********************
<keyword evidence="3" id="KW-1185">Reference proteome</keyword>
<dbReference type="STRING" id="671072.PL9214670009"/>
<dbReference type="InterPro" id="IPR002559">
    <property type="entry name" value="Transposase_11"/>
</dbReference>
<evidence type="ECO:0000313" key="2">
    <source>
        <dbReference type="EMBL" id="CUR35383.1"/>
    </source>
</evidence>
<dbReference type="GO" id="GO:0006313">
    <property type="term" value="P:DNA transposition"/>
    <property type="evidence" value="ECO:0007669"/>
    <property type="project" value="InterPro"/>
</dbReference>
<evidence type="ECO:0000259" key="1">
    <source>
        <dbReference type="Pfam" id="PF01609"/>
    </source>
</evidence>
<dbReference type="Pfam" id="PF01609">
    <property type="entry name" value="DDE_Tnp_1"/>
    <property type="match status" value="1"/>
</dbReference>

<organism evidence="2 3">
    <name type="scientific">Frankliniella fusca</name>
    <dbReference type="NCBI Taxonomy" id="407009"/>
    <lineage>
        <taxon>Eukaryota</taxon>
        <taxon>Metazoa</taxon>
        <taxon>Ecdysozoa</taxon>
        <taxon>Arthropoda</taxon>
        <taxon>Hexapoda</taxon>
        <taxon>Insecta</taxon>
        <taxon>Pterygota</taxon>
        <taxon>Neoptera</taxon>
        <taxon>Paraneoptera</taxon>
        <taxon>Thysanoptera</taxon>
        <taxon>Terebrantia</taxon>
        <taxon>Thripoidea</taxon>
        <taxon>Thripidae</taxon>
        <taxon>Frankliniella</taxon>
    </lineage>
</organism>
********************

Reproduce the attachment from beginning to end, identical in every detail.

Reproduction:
<keyword evidence="3" id="KW-1185">Reference proteome</keyword>
<dbReference type="STRING" id="671072.PL9214670009"/>
<dbReference type="InterPro" id="IPR002559">
    <property type="entry name" value="Transposase_11"/>
</dbReference>
<evidence type="ECO:0000313" key="2">
    <source>
        <dbReference type="EMBL" id="CUR35383.1"/>
    </source>
</evidence>
<dbReference type="GO" id="GO:0006313">
    <property type="term" value="P:DNA transposition"/>
    <property type="evidence" value="ECO:0007669"/>
    <property type="project" value="InterPro"/>
</dbReference>
<evidence type="ECO:0000259" key="1">
    <source>
        <dbReference type="Pfam" id="PF01609"/>
    </source>
</evidence>
<dbReference type="Pfam" id="PF01609">
    <property type="entry name" value="DDE_Tnp_1"/>
    <property type="match status" value="1"/>
</dbReference>

<organism evidence="2 3">
    <name type="scientific">Frankliniella fusca</name>
    <dbReference type="NCBI Taxonomy" id="407009"/>
    <lineage>
        <taxon>Eukaryota</taxon>
        <taxon>Metazoa</taxon>
        <taxon>Ecdysozoa</taxon>
        <taxon>Arthropoda</taxon>
        <taxon>Hexapoda</taxon>
        <taxon>Insecta</taxon>
        <taxon>Pterygota</taxon>
        <taxon>Neoptera</taxon>
        <taxon>Paraneoptera</taxon>
        <taxon>Thysanoptera</taxon>
        <taxon>Terebrantia</taxon>
        <taxon>Thripoidea</taxon>
        <taxon>Thripidae</taxon>
        <taxon>Frankliniella</taxon>
    </lineage>
</organism>